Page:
The Testaments by Margaret Atwood
This long awaited sequel sees the puritan theocracy is about to fall. 'The Handmaid's Tale' left hanging the fates of Luke, Offred, Nick, Moira, Serena Joy and Janine. This book reveals some of their fates. The fact cod was extinct isn't mentioned nor are all the STDs. The internet exists in this sequel.
This sequel reveals how Gilead's extremist ideology and moral indifference was brought down. The original was doom-laden, toxic and compelling. 'The Handmaid's Tale' had terrifying intensity and nightmarish clasustrophobia. This is told through 3 testimonies. One of them is Aunt Lydia who shows what can be done through sheer force of will.
Another is by a young woman who grew up in Gilead and another is by a girl who grew up in Canada and learns she was born in Gilead. The identity of those 2 young women and their connection to Offred is no real suprise. This seems more commerical than its literary predecessor.
This is very good with a fearsome credibility. There is rebellion in the Gilead regime against the right order of things. The Commanders iron grip on power begins to slip. The Commanders have done immeasurable damage with impressive savagery and young women who've grown up with the regime don't even know it is cruel.
Despite Gilead's high moral tone, the role of a Wife is not sacrosant. Many Wives can be got rid of. And despite religion being its unifying purpose, nobody ever goes to church. Gilead is not an easy place to be. We see how Aunt Lydia became a commanding presence and earned her fearsome reputation and how she is unrepentant.
We see how a generation of girls who grew up under Gilead view marriage, Handmaids, husbands and fathers. No Commander seems well-intentioned. What do Commanders do? It's still not clear. Wives and daughters can be outsiders in their own homes despite desperate eagerness to please unpleasable men. Gilead is historically damaging, full of petty retaliatory feuds and cold amusement.
Tensions run high as Gilead fades into history. What does that mean for the women and children rasied in servility? There is hidden vitriolic fury and rational judgment. It's a generational catastrophe and a malignant culture. People are unreasonable and we see how a commander sought to obtain Aunt Lydia's loyalty through transformative force.
Women are grimly determined to bring down Gilead. Acts in Gilead are not the most sane or plausible. There is the ever present threat of violence in this dystopian autocracy. Things can get expositional admid the frightening prescience and monstrous influence of Commanders who bode no good.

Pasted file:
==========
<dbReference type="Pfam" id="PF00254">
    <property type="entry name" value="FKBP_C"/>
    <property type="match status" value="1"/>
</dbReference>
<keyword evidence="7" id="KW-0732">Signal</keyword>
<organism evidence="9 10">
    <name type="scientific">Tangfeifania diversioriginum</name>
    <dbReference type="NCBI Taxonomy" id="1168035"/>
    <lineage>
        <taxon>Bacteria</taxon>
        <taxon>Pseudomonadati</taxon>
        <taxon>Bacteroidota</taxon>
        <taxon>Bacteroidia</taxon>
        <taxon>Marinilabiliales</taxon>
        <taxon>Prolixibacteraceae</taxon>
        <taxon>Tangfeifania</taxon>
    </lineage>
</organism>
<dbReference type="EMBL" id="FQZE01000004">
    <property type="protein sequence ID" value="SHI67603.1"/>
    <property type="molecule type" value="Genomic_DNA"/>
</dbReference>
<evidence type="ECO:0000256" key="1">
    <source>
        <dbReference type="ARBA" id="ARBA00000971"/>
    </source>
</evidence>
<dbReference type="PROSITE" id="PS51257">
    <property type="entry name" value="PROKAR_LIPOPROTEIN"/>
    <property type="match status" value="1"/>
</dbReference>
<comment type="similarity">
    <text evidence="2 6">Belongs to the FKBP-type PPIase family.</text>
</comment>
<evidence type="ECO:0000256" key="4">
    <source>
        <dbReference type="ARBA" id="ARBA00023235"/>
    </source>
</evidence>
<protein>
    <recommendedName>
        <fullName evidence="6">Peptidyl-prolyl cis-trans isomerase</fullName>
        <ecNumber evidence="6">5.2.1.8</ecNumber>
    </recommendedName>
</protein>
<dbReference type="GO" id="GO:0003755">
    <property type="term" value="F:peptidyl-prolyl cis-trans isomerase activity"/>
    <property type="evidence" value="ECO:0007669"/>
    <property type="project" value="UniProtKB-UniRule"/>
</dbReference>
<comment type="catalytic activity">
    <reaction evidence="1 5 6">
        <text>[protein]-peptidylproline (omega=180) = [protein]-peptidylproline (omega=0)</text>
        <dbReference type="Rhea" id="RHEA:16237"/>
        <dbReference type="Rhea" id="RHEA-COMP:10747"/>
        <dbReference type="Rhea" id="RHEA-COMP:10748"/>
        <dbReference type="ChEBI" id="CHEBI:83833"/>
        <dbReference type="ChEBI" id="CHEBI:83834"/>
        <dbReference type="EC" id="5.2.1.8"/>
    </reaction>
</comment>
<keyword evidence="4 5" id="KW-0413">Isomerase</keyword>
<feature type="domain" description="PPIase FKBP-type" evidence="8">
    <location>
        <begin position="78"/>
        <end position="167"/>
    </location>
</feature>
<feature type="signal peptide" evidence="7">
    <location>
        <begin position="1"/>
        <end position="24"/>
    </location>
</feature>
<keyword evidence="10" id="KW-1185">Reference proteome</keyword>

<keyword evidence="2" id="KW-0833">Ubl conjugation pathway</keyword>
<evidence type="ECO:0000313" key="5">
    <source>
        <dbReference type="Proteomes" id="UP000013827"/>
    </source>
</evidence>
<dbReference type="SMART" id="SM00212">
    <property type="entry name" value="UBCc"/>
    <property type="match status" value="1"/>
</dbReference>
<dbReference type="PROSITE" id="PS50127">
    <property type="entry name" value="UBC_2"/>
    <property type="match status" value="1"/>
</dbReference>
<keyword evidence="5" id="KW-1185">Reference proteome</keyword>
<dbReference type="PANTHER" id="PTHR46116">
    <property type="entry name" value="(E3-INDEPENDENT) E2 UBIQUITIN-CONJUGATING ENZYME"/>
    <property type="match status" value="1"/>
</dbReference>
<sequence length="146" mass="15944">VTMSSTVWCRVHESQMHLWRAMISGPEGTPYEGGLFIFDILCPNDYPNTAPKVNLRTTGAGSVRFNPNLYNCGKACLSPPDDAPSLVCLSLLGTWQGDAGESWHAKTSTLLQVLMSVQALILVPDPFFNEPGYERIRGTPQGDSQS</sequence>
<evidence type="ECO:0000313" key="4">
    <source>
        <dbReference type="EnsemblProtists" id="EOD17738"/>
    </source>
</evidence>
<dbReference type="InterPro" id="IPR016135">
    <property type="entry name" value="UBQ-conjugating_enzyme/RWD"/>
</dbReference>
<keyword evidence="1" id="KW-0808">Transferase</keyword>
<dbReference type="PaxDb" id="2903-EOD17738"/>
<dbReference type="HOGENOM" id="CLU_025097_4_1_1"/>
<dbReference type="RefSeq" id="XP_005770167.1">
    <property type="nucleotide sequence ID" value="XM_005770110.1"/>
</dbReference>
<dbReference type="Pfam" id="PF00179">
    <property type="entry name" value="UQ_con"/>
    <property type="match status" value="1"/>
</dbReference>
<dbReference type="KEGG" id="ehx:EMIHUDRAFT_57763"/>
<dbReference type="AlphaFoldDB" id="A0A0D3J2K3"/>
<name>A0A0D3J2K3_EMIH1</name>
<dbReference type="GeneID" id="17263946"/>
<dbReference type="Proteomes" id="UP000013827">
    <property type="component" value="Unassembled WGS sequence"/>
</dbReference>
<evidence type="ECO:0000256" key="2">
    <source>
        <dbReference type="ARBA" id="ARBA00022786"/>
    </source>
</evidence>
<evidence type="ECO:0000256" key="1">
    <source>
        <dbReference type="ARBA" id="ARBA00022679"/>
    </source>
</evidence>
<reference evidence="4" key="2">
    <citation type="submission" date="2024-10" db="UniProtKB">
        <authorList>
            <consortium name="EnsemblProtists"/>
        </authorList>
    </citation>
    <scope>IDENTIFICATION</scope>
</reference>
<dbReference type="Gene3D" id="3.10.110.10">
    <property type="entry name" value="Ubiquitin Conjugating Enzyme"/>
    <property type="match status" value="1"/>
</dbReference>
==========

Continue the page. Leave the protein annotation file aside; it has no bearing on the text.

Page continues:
There are dark impulses, social disintergration and a profound commitment to fortuitous events. What about the fancily named cars? Gilead gets converts, as Pearl Girls are sent out to bring home converts. The converts must have an idealistic notion of Gilead. The people of Gilead are afraid of the outside world and live in fear of their rulers. Parts of the US remain unconquered. This is a sad wistful account of a terrible terrible place.
Women who fail to know their place in Gilead or do what they're told or show due deference will be met with grave consequences and affronted superiority. This book and its predessor have continued relevance. There are true believers who have unflinching commitment. Gilead has endless suspicion and soul crushing servitude and a dark emotional legacy and ideological misuse.
What'll be the consequences of the fall of Gilead and children realising that the people in whose care they'd been entrusted aren't their parents and do not always wish them well and that they live in a system undermining their ability to make the right choices? This has terrifying significance and can eschew nuance. In the final chapter, the Gilead scholars don't know Offred is the mother of the sisters? What became of the Colonies?
“Moulded in an age before Gilead,”
“The collapse of Gilead.”
“Civil strife and chaos.”
“Much of the past sinks into the ocean of time to be drowned forever;”
“Bent on destroying any records that might conflict with their own.”
“World was emptying itself of menaing.”
“Achieve goals known only to themselves.”
“She'd lasted a compatatively long time for a Judd Wife.”
“I wonder what Judd had been putting in her soup.”
“Door-opening is a Martha's job.”
“There was screaming, there was kicking, there was biting, there was blood everywhere.”
“Newly arrived from a degenerate culture.”
“But many of us would rather not be who we are.”
“You could trigger a denunciation, even for something so minor.”
“War of Manhatten.”
“Defy those set in Divine Authority over her.”
“Many of our most respected younger Wives, who are the biological progency of Handmaids.”
“I detect the symptoms of an imminent purge:”
“A girl your age would never travel unaccompanied.”
“She'd discovered him and turned him in, as was her duty.”